COVID-19 becomes an excuse to dismiss workers?

YarnsandFibers News Bureau 2020-07-17 11:50:10 – Bangladesh

Across the world's various manufacturing nations, the factory bosses are using the COVID-19 pandemic as an excuse to underpay workers and this has led to the break up in the worker's unions.

According to the native trade unions in countries like Bangladesh, Myanmar, India and Cambodia cases have been reported suggesting that trade unions are being unfairly targeted in an attempt to strip power from the workers who are already on the poverty line due to factory closures and retail orders.

Scott Nova, a member of the Workers Rights Consortium, has reaffirmed that it is illegal to dismiss workers due to their union affiliation or to close a factory because it is unionized. Such anti-retaliation laws exist in most countries despite their lack of enforcement.

In the South Indian state of Karnataka the government was forced to dismiss the plans of increasing union workers working hours to 10 hours a day and until 60 a week. The industry Gokaldas which owns about 20 sites has been accused of attempting to break a union after closing its Euro Clothing Company and it was believed to have been the only site last which many workers were union members.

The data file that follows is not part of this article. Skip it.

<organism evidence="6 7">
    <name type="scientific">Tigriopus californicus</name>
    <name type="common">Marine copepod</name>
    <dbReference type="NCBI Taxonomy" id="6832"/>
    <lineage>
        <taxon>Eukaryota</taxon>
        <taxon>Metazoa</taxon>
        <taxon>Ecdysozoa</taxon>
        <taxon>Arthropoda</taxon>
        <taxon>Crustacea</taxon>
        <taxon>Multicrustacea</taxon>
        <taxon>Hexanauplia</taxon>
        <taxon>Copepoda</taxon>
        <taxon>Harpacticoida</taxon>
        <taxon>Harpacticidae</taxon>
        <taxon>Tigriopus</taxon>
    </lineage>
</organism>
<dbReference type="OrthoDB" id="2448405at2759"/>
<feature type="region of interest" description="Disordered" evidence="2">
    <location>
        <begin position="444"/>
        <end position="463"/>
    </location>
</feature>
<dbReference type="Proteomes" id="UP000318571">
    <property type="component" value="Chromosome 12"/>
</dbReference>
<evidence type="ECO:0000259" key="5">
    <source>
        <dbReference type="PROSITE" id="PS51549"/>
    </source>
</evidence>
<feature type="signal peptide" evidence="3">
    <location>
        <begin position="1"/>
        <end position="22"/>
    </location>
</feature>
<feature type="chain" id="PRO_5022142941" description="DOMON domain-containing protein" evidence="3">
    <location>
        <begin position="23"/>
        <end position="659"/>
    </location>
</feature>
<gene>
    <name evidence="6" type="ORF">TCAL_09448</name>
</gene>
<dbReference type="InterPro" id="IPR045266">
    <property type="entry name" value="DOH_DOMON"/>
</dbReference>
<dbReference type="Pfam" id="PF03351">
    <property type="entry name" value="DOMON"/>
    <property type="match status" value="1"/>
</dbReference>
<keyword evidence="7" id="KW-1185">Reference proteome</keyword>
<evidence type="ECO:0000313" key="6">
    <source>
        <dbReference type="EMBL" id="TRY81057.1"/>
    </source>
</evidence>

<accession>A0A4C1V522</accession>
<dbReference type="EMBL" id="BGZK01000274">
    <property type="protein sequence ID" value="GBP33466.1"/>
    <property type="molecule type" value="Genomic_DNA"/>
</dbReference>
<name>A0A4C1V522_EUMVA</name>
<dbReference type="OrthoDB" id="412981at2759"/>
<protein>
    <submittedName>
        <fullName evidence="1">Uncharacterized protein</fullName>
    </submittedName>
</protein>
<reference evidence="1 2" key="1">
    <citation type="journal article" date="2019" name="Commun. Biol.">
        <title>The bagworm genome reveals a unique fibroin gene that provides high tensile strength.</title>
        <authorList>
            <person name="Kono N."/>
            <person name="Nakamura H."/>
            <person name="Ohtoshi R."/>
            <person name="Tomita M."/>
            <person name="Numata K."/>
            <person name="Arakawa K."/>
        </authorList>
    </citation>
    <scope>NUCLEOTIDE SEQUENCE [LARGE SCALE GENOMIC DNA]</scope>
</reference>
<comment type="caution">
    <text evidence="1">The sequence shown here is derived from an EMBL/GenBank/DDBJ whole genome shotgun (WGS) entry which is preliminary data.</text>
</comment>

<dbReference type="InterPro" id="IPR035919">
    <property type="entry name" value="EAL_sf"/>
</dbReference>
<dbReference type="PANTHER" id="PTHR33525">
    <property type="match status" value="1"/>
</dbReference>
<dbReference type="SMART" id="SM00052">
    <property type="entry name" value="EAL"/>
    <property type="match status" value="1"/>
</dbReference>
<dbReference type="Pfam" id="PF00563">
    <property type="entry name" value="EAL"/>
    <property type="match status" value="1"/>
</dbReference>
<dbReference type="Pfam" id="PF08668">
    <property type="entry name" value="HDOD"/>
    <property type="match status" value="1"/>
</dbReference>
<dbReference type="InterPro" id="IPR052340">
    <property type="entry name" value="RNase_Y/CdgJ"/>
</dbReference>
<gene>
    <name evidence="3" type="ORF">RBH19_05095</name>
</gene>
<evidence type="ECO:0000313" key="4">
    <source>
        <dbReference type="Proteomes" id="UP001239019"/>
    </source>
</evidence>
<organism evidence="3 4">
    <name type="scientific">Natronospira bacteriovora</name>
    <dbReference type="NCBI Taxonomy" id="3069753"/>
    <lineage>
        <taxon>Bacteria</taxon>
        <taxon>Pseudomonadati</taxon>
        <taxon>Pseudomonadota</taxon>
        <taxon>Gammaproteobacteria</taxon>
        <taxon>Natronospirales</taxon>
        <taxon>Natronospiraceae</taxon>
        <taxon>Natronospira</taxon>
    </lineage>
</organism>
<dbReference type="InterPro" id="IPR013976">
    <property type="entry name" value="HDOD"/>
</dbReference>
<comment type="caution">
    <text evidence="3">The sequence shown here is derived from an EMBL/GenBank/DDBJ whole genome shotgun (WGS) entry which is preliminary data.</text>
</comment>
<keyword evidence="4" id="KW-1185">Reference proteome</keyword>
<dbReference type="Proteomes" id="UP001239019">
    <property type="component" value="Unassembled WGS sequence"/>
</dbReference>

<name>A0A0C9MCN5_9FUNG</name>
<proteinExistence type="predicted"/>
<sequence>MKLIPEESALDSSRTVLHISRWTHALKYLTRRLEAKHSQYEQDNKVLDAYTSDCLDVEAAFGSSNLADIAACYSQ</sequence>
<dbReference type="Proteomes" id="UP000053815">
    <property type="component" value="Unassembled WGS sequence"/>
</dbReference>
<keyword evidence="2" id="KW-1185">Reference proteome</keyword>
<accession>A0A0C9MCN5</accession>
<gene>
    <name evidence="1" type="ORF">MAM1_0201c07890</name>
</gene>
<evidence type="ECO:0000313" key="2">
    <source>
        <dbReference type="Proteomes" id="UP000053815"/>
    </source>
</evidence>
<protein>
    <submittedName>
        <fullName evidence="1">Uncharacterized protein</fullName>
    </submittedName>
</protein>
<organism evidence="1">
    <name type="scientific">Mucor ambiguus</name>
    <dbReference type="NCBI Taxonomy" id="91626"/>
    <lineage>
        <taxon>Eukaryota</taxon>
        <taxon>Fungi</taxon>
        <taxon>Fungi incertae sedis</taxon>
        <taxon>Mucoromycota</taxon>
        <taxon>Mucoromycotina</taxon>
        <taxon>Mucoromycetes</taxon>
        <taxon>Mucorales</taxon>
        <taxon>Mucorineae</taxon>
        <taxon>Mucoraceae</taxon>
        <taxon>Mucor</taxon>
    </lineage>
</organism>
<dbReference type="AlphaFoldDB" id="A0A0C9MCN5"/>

Padma, a union member worker is now protesting her dismissal and states that the company ATP had plans of getting rid of the union long before the pandemic however now they are using the COVID-19 as an excuse. On hearing various allegations Gokaldas has remained silent whereas the customer brand H&M has confirmed the site’s closure.

H&M has told AFP that they have been in close contact with the local and global trade unions as well as the suppliers to help them resolve the conflict peacefully.

Similar cases of dismissal of unions were observed in Bangladesh. This was reported by Rafiqul Islam Sujon, the president of the Bangladesh Garments and Shilpo Sramik Federation. Even in this case, the sites have utilized COVID-19 as a pretext to unlawfully dismiss the workers or close factories that have unions.

Worker's rights groups have requested brands and retailers to intervene if they become aware of such incidents within their supply chain. It is believed that only in taking such action can factories be forced to responsibly keeping in mind the interests of the workers. 

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